MUMBAI, India (Reuters) - Some experts in India’s thriving advertising industry are skeptical about whether the cricket board’s multi-million dollar Twenty20 league will be an unqualified financial success.
The officially sanctioned Indian Premier League (IPL) is expected to showcase many of the sport’s global big names, including Australia’s Shane Warne.
The venture starts on April 18 and will be played over 44 days in eight cities with 59 matches aimed at prime-time television for Indian audiences.
More than 80 international cricketers are expected to feature in a players’ “auction” in Mumbai on Wednesday with each of the eight franchises having a cap of $5 million for a maximum of eight players each.
However, some experts from the advertising field say the IPL will remain a domestic tournament despite its foreign input and new city-based franchise format and that there are not many takers for the domestic game.
Indian advertising guru Prahlad Kakkar told Reuters: “The Twenty20 format is exciting and a new generation will grow on it, but the Ranji Trophy, with its share of international players for their respective states, does not have any following.”
The Ranji Trophy, India’s premier first-class domestic championship, is usually played to a handful of spectators and a negligible television audience.
The Twenty20 format caught the imagination of India, a country of 1.1 billion with the largest global cricket audience and multi-million dollar deals, after their young team emerged surprise winners at the inaugural World Cup last year.
The victory parade for captain Mahendra Dhoni’s team in Mumbai brought the financial capital to a standstill.
But Kakkar said such passionate following applied only when the Indian national team was in action.
“I don’t think many Indians sit in front of the television when two other countries are playing,” said Kakkar. “And what about the ICL? It also had several international players, but I don’t think it was successful.”
The Indian Cricket League (ICL), bankrolled by Essel Group, which controls Zee Telefilms, India’s largest listed media firm, launched their unofficial Twenty20 tournament last year but received a lukewarm response.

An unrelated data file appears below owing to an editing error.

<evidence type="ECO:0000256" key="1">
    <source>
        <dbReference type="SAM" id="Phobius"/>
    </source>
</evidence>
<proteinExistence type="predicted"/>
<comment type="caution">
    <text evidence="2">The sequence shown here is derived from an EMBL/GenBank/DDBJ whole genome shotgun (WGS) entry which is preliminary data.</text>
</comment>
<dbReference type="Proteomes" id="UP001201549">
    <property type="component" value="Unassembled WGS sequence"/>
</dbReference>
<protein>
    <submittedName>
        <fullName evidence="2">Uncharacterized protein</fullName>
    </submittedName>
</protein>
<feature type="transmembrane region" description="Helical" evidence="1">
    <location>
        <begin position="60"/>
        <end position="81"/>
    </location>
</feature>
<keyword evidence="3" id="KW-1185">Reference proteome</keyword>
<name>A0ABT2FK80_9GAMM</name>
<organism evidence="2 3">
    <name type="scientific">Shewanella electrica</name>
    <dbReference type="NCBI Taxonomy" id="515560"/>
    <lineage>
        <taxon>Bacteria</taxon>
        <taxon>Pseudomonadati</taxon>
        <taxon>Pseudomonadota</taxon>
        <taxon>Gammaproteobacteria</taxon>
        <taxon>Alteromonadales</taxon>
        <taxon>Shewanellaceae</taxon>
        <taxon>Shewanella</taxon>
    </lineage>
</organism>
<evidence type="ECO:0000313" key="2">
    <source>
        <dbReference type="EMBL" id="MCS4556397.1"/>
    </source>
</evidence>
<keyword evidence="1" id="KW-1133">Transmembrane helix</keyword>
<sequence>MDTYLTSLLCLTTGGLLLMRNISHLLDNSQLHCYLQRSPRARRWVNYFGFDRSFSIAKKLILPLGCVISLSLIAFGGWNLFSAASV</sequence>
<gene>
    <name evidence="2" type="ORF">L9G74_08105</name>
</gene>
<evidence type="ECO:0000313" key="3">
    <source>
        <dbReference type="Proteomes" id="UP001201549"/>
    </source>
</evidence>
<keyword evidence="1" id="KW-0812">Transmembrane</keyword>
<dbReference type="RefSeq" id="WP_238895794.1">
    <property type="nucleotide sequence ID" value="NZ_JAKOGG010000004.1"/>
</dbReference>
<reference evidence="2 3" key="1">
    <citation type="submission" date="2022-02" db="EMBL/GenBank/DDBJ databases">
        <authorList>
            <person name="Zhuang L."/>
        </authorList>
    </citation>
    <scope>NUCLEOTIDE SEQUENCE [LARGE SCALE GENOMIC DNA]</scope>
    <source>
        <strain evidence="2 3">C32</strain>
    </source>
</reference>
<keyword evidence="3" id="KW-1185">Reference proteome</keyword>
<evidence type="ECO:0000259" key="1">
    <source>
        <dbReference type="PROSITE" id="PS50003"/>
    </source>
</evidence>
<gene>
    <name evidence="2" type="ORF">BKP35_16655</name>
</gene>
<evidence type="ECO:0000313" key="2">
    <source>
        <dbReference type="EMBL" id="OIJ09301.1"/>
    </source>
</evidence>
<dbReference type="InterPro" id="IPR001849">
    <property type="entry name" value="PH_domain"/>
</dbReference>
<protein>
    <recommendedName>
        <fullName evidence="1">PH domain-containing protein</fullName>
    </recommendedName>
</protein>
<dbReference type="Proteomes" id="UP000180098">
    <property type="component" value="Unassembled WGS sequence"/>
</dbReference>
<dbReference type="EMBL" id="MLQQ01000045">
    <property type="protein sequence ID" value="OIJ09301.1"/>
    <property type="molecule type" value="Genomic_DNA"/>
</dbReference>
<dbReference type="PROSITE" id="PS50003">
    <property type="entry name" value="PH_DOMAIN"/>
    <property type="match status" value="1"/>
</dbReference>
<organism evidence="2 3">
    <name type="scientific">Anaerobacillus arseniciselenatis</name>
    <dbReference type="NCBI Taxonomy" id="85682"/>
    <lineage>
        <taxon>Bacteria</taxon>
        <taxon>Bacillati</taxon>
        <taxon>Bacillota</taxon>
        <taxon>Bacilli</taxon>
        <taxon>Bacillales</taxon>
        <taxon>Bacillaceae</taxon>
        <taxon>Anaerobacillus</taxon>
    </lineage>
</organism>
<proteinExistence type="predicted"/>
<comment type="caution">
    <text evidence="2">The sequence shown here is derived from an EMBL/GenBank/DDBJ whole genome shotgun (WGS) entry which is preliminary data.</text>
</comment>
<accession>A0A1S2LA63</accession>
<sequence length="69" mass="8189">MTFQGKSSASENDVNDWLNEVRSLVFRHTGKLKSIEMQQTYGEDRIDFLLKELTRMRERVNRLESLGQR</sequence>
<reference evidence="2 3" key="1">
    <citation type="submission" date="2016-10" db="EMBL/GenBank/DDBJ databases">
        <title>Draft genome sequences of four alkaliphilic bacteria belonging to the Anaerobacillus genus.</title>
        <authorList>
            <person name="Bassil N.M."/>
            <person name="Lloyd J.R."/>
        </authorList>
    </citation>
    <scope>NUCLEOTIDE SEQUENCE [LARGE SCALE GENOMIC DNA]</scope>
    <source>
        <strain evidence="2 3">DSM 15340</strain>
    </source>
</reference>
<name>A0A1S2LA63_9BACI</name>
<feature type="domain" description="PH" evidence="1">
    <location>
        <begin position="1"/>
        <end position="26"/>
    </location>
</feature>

They had several international players in their ranks, the biggest being West Indies great Brian Lara and former Pakistan captain Inzamam-ul-Haq.
The IPL, seen as the Indian board’s counter to the ICL, has gained tremendous momentum as organizers lure top international players with hefty pay checks.
The international cricket community is even asking the game’s governing ICC to set aside a clear slot for the league in the next Future Tours Programme to avoid a clash of interest for players on national duty.
IPL’s eight franchises were sold to companies and consortia for over $700 million last month after the base price for owning a team for a 10-year period was set at $50 million.
The Mumbai franchise fetched the highest at $111.9 million and was bought by the country’s most valuable company, Reliance Industries.
Top Bollywood names Shah Rukh Khan and Preity Zinta are among the owners of the franchises, adding further glamour.
Last month organizers also announced a 10-year rights contract worth more than $1 billion, with TV rights at $918 million and another $100 million for the league’s promotion.
In addition, organizers clinched a five-year title sponsorship rights deal worth $50.3 million.
But while the Indian advertising industry sees IPL as a potential vehicle in a retail booming Indian economy, they are unsure if it can match early expectations.
M.K. Machaiah of Mindshare, which deals with media buying and planning, says the product has been overpriced as it is yet to establish itself.
“Currently the broadcasters have placed the rate at 2.25 lakh ($5,672) per 10 seconds slot, which was the rate sold during the Twenty20 World Cup,” Machaiah told Reuters.
But with corporate involvement on the rise in Indian cricket, some are more confident.
“Lalit Modi (the IPL chairman) has marketed it really well. People will not be putting money in it without understanding its potential,” T.A. Sekhar, sports administration vice-president of infrastructure company GMR Holdings, the owner of Delhi franchise, told Reuters.
“Over $1 billion as broadcast rights are figures that match that of the World Cup. The format is such that it also involves promising domestic youngsters. I think the balance sits well. I‘m confident of its success.”
Editing by Dave Thompson